by Lucius Nicholls, M.D., Director, Division of Nutrition, Ceylon; Nutrition Adviser to Commissioner-General, South East Asia. 3rd edition: 476 pp., illustrated. London: Balliere, Tindall & Cox; Baltimore, The Williams & Wilkins Co., 1951. $6.00, 42/
This latest edition of a book first published in 1938 “primarily for medical men who work among the masses in the tropics” contains clearly presented information which the author obviously knows from first-hand experience and in which he is vitally interested. It includes several valuable chapters regarding the identification and classification of tropical foodstuffs, the processing and preparation of food, food poisoning and the control of insect pests in cereals—information not ordinarily available in general books on nutrition. A thirteen-page food composition table includes many exotic tropical foods. The chapter on disorders of malnutrition emphasizes the multiple and interrelated nature of most deficiency syndromes.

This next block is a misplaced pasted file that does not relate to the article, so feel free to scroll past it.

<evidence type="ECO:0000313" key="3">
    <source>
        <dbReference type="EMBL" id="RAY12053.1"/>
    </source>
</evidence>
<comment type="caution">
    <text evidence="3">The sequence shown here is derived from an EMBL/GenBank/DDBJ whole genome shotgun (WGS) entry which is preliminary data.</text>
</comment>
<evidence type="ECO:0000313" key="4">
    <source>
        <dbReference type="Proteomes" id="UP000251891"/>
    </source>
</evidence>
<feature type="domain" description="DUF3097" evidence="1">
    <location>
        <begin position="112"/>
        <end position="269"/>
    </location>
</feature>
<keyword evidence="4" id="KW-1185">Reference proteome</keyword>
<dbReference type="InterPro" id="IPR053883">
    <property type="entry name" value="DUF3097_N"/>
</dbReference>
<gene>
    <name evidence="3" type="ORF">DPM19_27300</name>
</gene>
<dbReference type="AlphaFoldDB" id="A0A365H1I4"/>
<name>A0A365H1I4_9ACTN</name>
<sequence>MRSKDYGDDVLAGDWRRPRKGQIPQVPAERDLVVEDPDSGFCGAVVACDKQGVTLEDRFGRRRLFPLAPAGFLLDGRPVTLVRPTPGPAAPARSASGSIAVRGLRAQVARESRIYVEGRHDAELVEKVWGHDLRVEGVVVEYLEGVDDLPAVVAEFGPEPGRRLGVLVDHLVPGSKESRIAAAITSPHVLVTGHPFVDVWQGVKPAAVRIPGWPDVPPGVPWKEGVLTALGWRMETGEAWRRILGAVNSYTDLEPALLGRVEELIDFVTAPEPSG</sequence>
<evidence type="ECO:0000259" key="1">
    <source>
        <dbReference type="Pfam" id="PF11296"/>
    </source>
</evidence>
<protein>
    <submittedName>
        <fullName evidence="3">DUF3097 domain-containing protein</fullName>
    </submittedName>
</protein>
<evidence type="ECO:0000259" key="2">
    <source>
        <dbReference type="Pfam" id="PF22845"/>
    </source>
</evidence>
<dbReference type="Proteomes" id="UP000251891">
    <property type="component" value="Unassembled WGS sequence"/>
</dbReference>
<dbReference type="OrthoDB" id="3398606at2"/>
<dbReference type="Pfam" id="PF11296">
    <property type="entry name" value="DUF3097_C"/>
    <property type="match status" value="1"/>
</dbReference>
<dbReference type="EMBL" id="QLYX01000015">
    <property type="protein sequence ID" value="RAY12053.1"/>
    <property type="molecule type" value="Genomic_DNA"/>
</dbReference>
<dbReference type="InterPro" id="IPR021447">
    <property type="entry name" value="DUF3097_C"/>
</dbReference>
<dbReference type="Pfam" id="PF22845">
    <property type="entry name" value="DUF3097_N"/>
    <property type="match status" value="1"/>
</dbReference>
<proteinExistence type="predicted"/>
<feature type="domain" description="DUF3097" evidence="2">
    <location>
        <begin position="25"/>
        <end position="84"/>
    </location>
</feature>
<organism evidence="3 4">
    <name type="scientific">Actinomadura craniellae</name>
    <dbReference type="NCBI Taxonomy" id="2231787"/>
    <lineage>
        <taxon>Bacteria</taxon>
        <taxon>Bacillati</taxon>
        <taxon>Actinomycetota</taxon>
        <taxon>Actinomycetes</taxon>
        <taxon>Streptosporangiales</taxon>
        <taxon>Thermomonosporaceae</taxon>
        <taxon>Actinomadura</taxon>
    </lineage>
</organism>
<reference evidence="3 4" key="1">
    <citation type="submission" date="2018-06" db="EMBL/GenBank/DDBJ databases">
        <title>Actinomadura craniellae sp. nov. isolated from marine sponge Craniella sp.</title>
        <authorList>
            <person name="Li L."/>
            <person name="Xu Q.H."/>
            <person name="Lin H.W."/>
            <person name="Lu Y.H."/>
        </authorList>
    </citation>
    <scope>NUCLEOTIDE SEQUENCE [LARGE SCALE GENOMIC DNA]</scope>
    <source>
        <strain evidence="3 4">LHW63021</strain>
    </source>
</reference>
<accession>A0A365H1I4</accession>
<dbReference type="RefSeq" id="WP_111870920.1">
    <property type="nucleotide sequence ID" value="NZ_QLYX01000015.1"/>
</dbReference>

In discussing dietary requirements he points out the danger of “urging the use of foodstuffs which are nutritionally desirable but economically impossible” and shows how “good growth and health may be obtained on far cheaper diets when most of the foodstuffs are of vegetable origin.”